(e.g., ESP, AH) is populated with a "ROHC" protocol number
[PROTOCOL], inner packet headers are compressed, and the computed
ICV, if present, is appended to the packet (Figure 1, Path 1).
However, if it is determined that the packet will not be compressed Block B: This step determines if the packet can be compressed. If
(e.g., due to one the reasons described in Section 6.1.3), the Next the packet is compressed, an Integrity Algorithm MAY be used to
Header field is populated with the appropriate value indicating the compute an Integrity Check Value (ICV) for the uncompressed packet
next level protocol (Figure 1, Path 2), and no ROHC processing is ([IPSEC-ROHC], Section 4.2; [IKE-ROHC], Section 3.1). The Next
applied to the packet. Header field of the security protocol header (e.g., ESP, AH) MUST be
populated with a "ROHC" protocol number [PROTOCOL], inner packet
headers MUST be compressed, and the computed ICV MAY be appended to
the packet (Figure 2, Path 1). However, if it is determined that the
packet will not be compressed (e.g., due to one the reasons described
in Section 6.1.3), the Next Header field MUST be populated with the
appropriate value indicating the next level protocol (Figure 2, Path
2), and ROHC processing MUST NOT be applied to the packet.
After the ROHC process completes, IPsec processing resumes, as After the ROHC process completes, IPsec processing resumes, as
described in Section 5.1, Step3a, of [IPSEC]. described in Section 5.1, Step3a, of RFC 4301 [IPSEC].
The process illustrated in Figure 2 also augments the IPsec The process illustrated in Figure 2 also augments the IPsec
processing model for inbound IP traffic (unprotected-to-protected). processing model for inbound IP traffic (unprotected-to-protected).
For inbound packets, IPsec processing is performed ([IPSEC], Section For inbound packets, IPsec processing is performed ([IPSEC], Section
5.2, Steps 1-3) followed by AH or ESP processing ([IPSEC], Section 5.2, Steps 1-3) followed by AH or ESP processing ([IPSEC], Section
5.2, Step 4). 5.2, Step 4).
Block A: After AH or ESP processing, the ROHC data item retrieved Block A: After AH or ESP processing, the ROHC data item retrieved
from the SAD entry will indicate if traffic traversing the SA is from the SAD entry will indicate if traffic traversing the SA is
processed by the ROHC module ([IPSEC], Section 5.2, Step 3a). processed by the ROHC module ([IPSEC], Section 5.2, Step 3a).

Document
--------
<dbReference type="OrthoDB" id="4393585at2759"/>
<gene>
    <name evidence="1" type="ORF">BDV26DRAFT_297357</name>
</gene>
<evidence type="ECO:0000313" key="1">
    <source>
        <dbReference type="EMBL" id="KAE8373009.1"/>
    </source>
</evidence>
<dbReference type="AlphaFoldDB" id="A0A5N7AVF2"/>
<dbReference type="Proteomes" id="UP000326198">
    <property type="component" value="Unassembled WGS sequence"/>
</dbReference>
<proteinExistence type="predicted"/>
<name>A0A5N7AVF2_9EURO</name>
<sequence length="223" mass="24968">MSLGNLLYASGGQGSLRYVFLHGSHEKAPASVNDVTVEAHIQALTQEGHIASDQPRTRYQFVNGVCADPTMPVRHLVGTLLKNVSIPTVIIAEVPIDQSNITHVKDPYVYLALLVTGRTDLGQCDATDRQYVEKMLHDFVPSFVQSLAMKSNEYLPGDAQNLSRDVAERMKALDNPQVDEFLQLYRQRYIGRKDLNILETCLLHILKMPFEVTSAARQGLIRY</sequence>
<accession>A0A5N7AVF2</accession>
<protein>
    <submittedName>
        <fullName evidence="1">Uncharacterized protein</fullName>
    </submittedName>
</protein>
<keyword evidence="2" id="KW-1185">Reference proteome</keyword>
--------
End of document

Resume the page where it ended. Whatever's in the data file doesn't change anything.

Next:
Packets traversing an ROHC-disabled SA must follow normal IPsec Packets traversing a ROHC-disabled SA MUST follow normal IPsec
processing and must not be sent to the ROHC module. Conversely, processing and MUST NOT be sent to the ROHC module. Conversely,
packets traversing an ROHC-enabled SA must be sent to the ROHC packets traversing a ROHC-enabled SA MUST be sent to the ROHC module.
module.
Block B: The decision at Block B is determined by the value of the Block B: The decision at Block B is determined by the value of the
Next Header field of the security protocol header. If the Next Next Header field of the security protocol header. If the Next
Header field does not indicate a ROHC header, the decompressor must Header field does not indicate a ROHC header, the decompressor MUST
not attempt decompression (Figure 1, Path 2). If the Next Header NOT attempt decompression (Figure 2, Path 2). If the Next Header
field indicates a ROHC header, decompression is applied. After field indicates a ROHC header, decompression is applied. After
decompression, the signaled ROHCoIPsec Integrity Algorithm, if decompression, the signaled ROHCoIPsec Integrity Algorithm, MAY be
present, is used to compute an ICV value for the decompressed packet. used to compute an ICV value for the decompressed packet. This ICV,
This ICV, if present, is compared to the ICV that was calculated at if present, is compared to the ICV that was calculated at the
the compressor: if the ICVs match, the packet is forwarded by the compressor: if the ICVs match, the packet is forwarded by the ROHC
ROHC module (Figure 1, Path 1); otherwise, the packet is dropped. module (Figure 2, Path 1); otherwise, the packet MUST be dropped.
Once the ROHC module completes processing, IPsec processing resumes, Once the ROHC module completes processing, IPsec processing resumes,
as described in Section 5.2, Step 4 of [IPSEC]. as described in Section 5.2, Step 4 of RFC 4301 [IPSEC].